The Faculty Of Seership

Until quite recently the faculty of seership has been associated

in occult literature with various magical formulae. There are in

existence works by Tristemius, Francis Barrett, Ebenezer Sibley

and others in which the use of the crystal is made by means of

magical invocations and a variety of ceremonial observances. It

is not within the scope of this treatise to determine the

value of such rites or the desirability of
nvoking extraneous

intelligences and powers by the use of magical practices; but I

think we may conclude that communion of this order is not

unattended by grave dangers. When the Israelites were ill-content

with the farinaceous manna they invoked Heaven to send them meat. They

got what they wanted, but also the dire penalty which it incurred; and

it is quite likely that in invoking occult forces beyond one's power

to control great evils may ensue. All action and reaction are equal

and opposite. A child can pull a trigger but cannot withstand the

recoil of a gun, or by moving a lever may set machinery in motion

which it can by no means control. Therefore without strength and

knowledge of the right sort it is foolish to meddle with occult

forces; and in the education of the development of the psychic and

spiritual faculties native in us, it is better to encourage their

natural development by legitimate exercise than to invoke the action

of a stimulus which cannot afterwards be controlled. Water will

wear away a rock by continual fretting, though nobody doubts

that water is softer than a rock, and if the barrier between this

and the soul-world be like granite, yet the patient and persistent

action of the determined mind will sooner or later wear it away,

the last thin layer will break and the light of another world will

stream through, dazzling our unaccustomed eyes with its bright


It is my object here to indicate by what means and by what

persons the natural development of the clairvoyant faculty may

be achieved. In regard then to the subject, medium or seer, there

are two distinct temperaments in which the faculty is likely to

be dominant and capable of high and rapid development. The

first is the nervous temperament, characterized by extreme

activity of body and mind, nervous excitability, dark complexion,

prominent features, and wiry frame. Types of this temperament are

to be seen in the descriptions of Dante, Swedenborg, Melancthon,

Edgar A. Poe and others. This type represents the positive seers.

The other temperament is of the passive type and is characterized

by a full lymphatic habit, pale or delicate complexion, blue eyes,

straight fine hair, small hands, tapering fingers, cold and fleshy to

the touch; usually a thin or high voice and languid manner.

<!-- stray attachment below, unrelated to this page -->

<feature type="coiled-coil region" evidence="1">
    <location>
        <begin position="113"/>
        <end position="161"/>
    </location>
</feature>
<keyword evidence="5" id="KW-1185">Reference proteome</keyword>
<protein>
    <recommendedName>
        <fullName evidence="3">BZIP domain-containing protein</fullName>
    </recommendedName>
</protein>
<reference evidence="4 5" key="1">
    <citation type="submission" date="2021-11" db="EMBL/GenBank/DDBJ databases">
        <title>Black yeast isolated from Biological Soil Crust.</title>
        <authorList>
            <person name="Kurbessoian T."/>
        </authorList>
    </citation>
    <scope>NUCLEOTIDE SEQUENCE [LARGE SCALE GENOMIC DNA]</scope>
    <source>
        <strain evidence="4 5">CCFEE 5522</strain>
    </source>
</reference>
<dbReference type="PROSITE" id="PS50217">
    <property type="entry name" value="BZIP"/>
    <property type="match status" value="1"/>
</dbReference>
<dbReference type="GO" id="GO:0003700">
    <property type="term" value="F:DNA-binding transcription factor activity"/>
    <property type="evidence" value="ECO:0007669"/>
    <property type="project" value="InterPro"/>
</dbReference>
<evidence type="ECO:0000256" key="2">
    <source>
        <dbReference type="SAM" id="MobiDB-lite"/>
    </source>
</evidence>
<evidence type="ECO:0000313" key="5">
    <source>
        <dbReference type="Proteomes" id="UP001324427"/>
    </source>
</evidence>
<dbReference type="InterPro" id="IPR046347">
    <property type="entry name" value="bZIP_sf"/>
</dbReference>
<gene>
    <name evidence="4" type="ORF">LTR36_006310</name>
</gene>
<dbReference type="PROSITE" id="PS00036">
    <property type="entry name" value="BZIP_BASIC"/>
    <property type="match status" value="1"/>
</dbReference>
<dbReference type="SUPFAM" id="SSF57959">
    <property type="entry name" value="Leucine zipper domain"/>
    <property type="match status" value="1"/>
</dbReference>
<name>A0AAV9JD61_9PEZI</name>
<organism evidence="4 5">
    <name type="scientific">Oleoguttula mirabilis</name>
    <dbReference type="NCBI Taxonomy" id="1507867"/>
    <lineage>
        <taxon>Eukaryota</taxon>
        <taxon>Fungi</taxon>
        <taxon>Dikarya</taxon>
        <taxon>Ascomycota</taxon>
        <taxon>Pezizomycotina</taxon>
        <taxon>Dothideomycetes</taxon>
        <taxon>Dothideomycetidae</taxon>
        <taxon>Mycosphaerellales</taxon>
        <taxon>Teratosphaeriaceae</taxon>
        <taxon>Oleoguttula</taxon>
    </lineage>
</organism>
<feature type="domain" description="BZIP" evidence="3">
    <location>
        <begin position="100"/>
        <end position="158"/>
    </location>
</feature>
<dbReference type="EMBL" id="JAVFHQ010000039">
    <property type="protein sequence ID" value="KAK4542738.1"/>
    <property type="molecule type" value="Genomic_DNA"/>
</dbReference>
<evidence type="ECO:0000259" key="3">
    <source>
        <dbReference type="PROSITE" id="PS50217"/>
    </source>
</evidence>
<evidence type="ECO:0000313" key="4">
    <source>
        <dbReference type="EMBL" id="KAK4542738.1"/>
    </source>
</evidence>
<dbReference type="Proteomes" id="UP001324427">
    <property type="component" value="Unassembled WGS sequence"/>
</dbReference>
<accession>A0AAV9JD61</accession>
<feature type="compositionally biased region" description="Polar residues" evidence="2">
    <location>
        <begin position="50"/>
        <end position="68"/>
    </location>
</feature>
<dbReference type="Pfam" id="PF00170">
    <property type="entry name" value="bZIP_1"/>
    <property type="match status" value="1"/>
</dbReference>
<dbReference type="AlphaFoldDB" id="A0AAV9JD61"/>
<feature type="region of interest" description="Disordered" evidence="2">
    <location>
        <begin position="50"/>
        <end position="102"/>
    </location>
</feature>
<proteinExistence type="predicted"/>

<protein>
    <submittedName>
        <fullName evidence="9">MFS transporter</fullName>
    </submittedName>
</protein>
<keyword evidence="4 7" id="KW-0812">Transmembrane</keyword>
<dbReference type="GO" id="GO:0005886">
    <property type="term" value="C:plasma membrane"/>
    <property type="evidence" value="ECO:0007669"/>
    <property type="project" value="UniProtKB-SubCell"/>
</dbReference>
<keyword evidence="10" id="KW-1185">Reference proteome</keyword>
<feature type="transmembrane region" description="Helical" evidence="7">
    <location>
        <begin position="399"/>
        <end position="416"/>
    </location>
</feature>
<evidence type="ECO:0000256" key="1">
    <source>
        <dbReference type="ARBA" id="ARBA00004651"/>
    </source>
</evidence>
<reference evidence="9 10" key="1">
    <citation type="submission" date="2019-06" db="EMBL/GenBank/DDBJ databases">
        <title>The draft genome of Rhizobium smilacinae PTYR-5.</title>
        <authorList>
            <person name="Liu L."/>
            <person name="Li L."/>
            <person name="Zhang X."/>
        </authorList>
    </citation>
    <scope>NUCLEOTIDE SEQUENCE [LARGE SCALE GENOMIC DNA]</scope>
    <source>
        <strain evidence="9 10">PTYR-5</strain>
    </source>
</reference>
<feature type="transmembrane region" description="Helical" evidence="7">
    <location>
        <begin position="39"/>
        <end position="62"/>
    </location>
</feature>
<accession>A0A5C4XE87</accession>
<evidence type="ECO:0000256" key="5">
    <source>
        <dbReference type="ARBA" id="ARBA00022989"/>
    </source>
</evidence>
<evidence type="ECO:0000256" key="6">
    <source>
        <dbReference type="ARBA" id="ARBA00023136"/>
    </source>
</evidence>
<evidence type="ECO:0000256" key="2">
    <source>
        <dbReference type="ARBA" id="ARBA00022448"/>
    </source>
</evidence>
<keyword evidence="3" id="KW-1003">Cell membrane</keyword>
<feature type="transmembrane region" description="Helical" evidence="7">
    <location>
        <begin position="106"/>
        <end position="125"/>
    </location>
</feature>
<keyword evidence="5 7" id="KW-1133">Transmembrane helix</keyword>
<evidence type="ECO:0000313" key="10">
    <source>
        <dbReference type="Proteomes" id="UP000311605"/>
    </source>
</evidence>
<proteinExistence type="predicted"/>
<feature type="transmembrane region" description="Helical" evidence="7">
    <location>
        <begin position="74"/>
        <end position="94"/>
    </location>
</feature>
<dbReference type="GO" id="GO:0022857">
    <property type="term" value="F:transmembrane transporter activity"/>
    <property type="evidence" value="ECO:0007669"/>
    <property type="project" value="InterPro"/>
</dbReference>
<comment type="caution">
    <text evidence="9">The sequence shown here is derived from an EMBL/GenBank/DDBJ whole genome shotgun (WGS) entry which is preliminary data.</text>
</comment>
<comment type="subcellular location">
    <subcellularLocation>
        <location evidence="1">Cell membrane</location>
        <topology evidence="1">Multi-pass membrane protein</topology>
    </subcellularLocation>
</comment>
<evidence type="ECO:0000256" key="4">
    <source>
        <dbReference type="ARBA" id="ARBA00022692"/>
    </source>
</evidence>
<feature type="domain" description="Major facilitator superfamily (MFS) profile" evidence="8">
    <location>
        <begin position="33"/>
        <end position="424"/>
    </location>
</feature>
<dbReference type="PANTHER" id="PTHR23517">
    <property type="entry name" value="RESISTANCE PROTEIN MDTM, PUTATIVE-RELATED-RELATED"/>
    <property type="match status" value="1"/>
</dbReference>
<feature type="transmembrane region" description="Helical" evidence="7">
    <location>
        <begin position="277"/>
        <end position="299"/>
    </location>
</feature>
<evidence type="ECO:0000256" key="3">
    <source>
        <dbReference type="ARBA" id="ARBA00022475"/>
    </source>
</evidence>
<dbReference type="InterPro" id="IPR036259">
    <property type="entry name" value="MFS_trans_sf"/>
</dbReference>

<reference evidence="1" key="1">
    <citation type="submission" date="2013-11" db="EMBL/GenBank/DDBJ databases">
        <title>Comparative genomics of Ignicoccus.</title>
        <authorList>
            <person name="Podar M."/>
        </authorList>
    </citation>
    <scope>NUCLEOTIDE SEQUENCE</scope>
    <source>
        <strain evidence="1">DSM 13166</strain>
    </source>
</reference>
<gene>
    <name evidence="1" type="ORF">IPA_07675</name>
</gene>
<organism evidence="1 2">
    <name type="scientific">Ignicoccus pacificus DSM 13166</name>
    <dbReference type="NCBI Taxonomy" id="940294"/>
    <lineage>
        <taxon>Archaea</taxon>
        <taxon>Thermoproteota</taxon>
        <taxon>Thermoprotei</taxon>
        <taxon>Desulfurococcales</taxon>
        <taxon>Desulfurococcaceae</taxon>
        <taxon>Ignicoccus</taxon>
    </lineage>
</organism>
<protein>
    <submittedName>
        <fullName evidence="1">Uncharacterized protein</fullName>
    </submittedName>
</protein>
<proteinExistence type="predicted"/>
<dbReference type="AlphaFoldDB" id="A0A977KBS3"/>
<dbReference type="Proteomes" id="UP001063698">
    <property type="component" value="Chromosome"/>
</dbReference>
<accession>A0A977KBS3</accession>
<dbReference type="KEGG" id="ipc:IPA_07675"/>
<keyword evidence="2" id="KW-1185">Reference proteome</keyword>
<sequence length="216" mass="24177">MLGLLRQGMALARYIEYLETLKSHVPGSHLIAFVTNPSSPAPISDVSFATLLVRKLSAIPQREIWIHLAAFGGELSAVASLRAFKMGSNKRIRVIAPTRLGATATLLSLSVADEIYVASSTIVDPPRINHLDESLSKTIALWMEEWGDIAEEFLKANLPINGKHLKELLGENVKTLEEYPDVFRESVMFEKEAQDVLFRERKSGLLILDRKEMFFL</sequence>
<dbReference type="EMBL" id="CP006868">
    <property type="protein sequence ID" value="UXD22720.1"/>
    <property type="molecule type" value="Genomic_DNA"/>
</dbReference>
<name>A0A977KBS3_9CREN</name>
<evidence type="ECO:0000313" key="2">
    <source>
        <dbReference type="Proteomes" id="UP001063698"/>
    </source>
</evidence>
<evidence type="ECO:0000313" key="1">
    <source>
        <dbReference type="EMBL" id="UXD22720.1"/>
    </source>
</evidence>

These two types of seers--of which there are many varieties--

achieve their development by quite opposite means. The positive

seer projects the mental images by a psychic process impossible

of description, but by a certain psychic metabolism by which the

apperceptions of the soul are transformed into mental images of a

purely symbolical nature. The psychic process of picture-production

is involuntary and unconscious, but the perception of the

mental pictures is a perfectly conscious process and involves

the exercise of an introspective faculty. The passive seer, on the

contrary, is effortless, and receives impressions by reflection, the

visions coming imperceptibly and having a literal interpretation.

The vision is not in this case of an allegorical or symbolic nature,

as is the case with the positive seer, but is an actual vision of a

fact or event which has already happened or as it will transpire in

the future. Thus the positive vision consists in the projection of

the mind towards the things of the soul-world, while the passive

vision in the result of a propulsion of the soul-world upon the

passive sense. Of the two kinds of vision, the passive is the more

serviceable as being the more perspicuous and literal, but it has

the disadvantage of being largely under the control of external

influences and consequently of greater variability than the

positive vision. It is, indeed, quite the common experience that

the passive medium requires "conditions" for the proper exercise

of the faculty and where these are lacking no vision can be


The positive type of seer exercises an introspective vision,

searching inwardly towards the soul-world whence revelation

proceeds. The passive seer, on the other hand, remains in a static

condition, open to impressions coming inwards upon the mind's

eye, but making no conscious effort towards inward searching.

Those who have experienced both involuntary and voluntary

visions will readily appreciate the difference of attitude, which is

difficult to convey to others in so many words.

Now the exercise of this faculty does not exist apart from some

definite use, and it may be of advantage to consider what that use

may be. Primarily, I should be disposed to regard the mere

opening up of a channel of communication between the material

and psychic worlds as adequate reason for the exercise of the

faculty. The Gates of Heaven have to be kept open by human

endeavour and the exercise of the spiritual and psychic faculties,

otherwise a complete lesion and cutting off of our source of

inspiration would follow. Except we aspire to the higher world

that world will come no nearer to us. Action and reaction are

equal and opposite. It was never said that the door would be

opened to others than those who knocked. The law of spiritual

compensation involves the fact that we receive what we ask for.

If we get it otherwise, there is no guarantee of its continuance or

that its possession will be a blessing. But if we ask according to

our needs and strive according to our strength there is no law

which can prevent a commensurate response. The ignorance of

our asking and the imperfection of our striving will modify the

nature of the response, but they cannot be negative of results. We

can trust nature and there is a spiritual law in the natural world as

well as a natural law in the spiritual world, for they are


But even our daily life affords numerous instances wherein the

use of the clairvoyant faculty is attended by beneficial results.

How many people there are who have been warned in dreams--